3.  The Company's 2006 PSI/PSM filing is in partial compliance with its Commission-approved Amended Chapter 30 Plan.

   4.  The Company be given the alternative to either ''bank'' the proposed revenue increase associated with the access service or, alternatively, allocate the proposed revenue increase amount associated with access service to the basic local exchange services in accordance with the applicable provisions of the Company's Amended Chapter 30 Plan.

   5.  The Company shall provide the appropriate notification to the Commission's Bureau of Fixed Utility Services, within five (5) days of the date of entry of this Order, of which, if any, alternative they will exercise consistent with Ordering Paragraph No. 4 above.

   6.  In the event that the Company does not choose either of the alternatives set forth in Ordering Paragraph 4 above, the proposed access services rate increases be permitted to go into effect as filed subject to any final determinations on access reform, including the pending intrastate access reform proceeding in Docket No. I-0004015 as it now exists or changes made by the Commission or at the federal level.

   7.  The access reform proceeding in Docket No. I-0004015 shall examine, but not be limited to, whether this proposal is consistent with the regulations and policies governing the Pennsylvania Universal Service Fund, the Company's previously granted request for suspension of further intrastate access reform in Docket No. I-00040105, the Company's previously approved Amended Chapter 30 Plan set forth in Docket P-00981430F1000, and the continuing statutory obligations set forth in Sections 3011(1)--(13), 3019(h) and Chapter 13 of the Public Utility Code.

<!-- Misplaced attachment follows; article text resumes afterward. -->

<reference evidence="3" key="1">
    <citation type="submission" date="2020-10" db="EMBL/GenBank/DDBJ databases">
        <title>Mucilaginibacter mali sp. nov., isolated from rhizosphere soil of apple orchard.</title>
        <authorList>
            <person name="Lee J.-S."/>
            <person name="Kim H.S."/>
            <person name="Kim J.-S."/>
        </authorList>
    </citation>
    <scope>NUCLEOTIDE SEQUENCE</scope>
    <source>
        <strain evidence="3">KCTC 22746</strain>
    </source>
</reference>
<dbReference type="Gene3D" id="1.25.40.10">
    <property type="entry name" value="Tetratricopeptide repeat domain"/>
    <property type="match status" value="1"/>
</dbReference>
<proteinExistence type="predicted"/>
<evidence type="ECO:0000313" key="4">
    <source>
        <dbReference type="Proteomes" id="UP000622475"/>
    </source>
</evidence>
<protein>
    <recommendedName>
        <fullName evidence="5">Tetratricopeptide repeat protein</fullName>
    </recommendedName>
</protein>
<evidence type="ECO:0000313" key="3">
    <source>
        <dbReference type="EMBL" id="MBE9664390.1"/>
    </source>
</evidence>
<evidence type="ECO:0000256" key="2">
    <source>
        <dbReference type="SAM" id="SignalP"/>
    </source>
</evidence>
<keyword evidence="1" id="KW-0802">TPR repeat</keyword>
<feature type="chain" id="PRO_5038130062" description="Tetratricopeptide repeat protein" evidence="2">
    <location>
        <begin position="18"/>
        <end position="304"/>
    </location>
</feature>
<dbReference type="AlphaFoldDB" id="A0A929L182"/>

8.  The Company file the appropriate modified tariff supplements to become effective on one day's notice in accordance with the determinations made by the Company based on this Order.

   9.  A copy of this Order be served upon Conestoga Telephone and Telegraph Company, the Office of Consumer Advocate, the Office of Small Business Advocate, and the Office of Administrative Law Judge.

   10.  A copy of this Order be served on the Office of Trial Staff for such further action as it may deem appropriate.

   11.  The Commission's Secretary shall publish this Order in the Pennsylvania Bulletin.


Statement of Vice Chairman James H. Cawley Concurring in Part and Dissenting in Part

Public Meeting June 22, 2006

   Denver & Ephrata Telephone & Telegraph Company Supplement No. 251 and 10 to Tariff PA PUC No. 15 and Supplement No. 10 to Tariff PA PUC No. 16; JUN-2006-FUS-0455*, R-00061377

   2006 Annual Price Stability Index/Service Price Index Filing of Denver and Ephrata Telephone and Telegraph Company; P-00981430F1000

   Conestoga Telephone & Telegraph Company Supplement No. 206 to Tariff PA PUC No. 10 Supplement No. 7 to Tariff PA PUC No. 11; JUN-2006-FUS-0456*, R-00061376

   2006 Annual Price Stability Index/Service Price Index Filing of Conestoga Telephone & Telegraph Company; P-00981429F1000

   Buffalo Valley Telephone Company Supplement No. 54 to Tariff PA PUC No. 7 Supplement No. 8 to Tariff PA PUC No. 8; JUN-2006-FUS-0457*, R-00061375